Sabbaticals are a bit like lockdowns, in that they have clear guidelines and serve a mandated purpose, but no one quite knows how to transition out of them.
These time-away deals are brilliant right up to the point when the players have to stuff their foreign loot into their kit bag and head home to New Zealand to work out how to resume their test careers.
That's the bit that troubles everyone, as if these sabbatical deals are something to celebrate when they are agreed and then a source of shame when they end.
It still feels, 13 years since the first of these agreements was reached with Dan Carter, that the returnees are not a subject to be brought up in polite conversation.
They come back to New Zealand to be treated like guests who have been invited to the cocktail party, but who have turned up severaly underdressed.
Convention has been for the hosts, in this case New Zealand Rugby, to smile and sneak them into the kitchen where they are given more suitable attire and pushed back out without a word said – presentable, welcomed and not a mention of them having previously been wearing cut off denim shorts.
NZR sees this as the best way to deal with the sabbatical, transition problem and doesn't appear to want to have stated expectations or written guidelines about how to bring the chosen few back into the fold.
There is no policy as such and instead, the pressure sits firmly on All Blacks coach Ian Foster to tackle what is an almost impossible task of working out how, when and possibly even if, Beauden Barrett, Brodie Retallick and TJ Perenara re-ignite their test careers when they respectively finish their club seasons in Japan.
The system is inherently unfair. Certain players are granted the right to play for vast sums of money in a competition that is clearly inferior in quality and intensity to Super Rugby Aotearoa and yet retain their eligibility to be immediately available for the All Blacks once they return.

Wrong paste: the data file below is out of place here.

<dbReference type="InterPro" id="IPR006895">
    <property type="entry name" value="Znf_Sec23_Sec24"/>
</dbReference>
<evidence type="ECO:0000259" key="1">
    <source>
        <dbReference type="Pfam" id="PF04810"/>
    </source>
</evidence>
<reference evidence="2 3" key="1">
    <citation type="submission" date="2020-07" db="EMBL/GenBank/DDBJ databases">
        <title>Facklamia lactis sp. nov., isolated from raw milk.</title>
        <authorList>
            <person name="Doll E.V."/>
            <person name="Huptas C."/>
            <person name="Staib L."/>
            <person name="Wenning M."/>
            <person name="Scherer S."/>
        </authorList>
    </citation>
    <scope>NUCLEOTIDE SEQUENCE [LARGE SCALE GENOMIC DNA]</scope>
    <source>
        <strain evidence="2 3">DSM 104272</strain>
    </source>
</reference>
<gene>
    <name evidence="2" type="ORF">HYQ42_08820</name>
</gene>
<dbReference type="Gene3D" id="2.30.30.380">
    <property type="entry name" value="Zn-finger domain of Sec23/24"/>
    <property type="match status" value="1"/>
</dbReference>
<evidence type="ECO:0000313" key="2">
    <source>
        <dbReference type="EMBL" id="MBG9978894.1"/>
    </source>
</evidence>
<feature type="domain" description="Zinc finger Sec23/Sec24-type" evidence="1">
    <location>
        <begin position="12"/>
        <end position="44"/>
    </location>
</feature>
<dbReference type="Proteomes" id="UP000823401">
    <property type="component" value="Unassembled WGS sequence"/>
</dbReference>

The argument is that these players have earned that right. That through long, loyal and outstanding service Barrett, Retallick and Perenara are of such value to the game here that they can swing their career paths in a different direction to others.
Not everyone loves the idea of some players being more equal than others, but hasn't it always been thus in the All Blacks?
Hasn't longevity and track record been a means to create a hierarchy within the All Blacks for as long as anyone can remember?
The All Blacks captain has long roomed on his own and been better paid.
On the 1997 tour of the UK, captain Sean Fitzpatrick was given until just a few hours before kick-off to see if he could pass a fitness test to play Ireland.
Richie McCaw barely trained during the 2011 World Cup because of his broken foot yet he played every minute of the crucial games.
Sabbatical clauses are extensions, albeit extreme, of a hierarchical structure that has been prevalent in the All Blacks for decades.
But they still leave Foster in a quandary about how to tackle selection for the first tests of the year.
That's where the inequity of the system is felt as he has to compare the historic work of the returning players and their proven capacity as test performers against the form and contributions of the rest of the troops who have been slugging it out in Super Rugby Aotearoa.
There is no qualifier or asterisk attached to the eligibility of Barrett or Retallick for the July tests – Perenara is yet to commit longer term to New Zealand – but everyone agrees the coach would be inviting public outcry should he pick them both to start.
If there is an acknowledged but unstated stigma attached to starting these two in the first test of the year, when exactly does it become okay for Foster to re-introduce them into test football?
And that takes us back to the need for NZR to dictate a return to play policy for those who have been on a sabbatical.
The national body used to do precisely this every year in Super Rugby – create a policy on how much and when All Blacks could play in the first weeks of the competition.
Why not take the pressure off Foster and say Barrett and Retallick are only allowed to be on the bench for the first two tests and able to start the third?
Implementing a policy at least gives everyone clarity and to some degree, protects those who have slogged it out in Super Rugby without unduly punishing those who have been in Japan.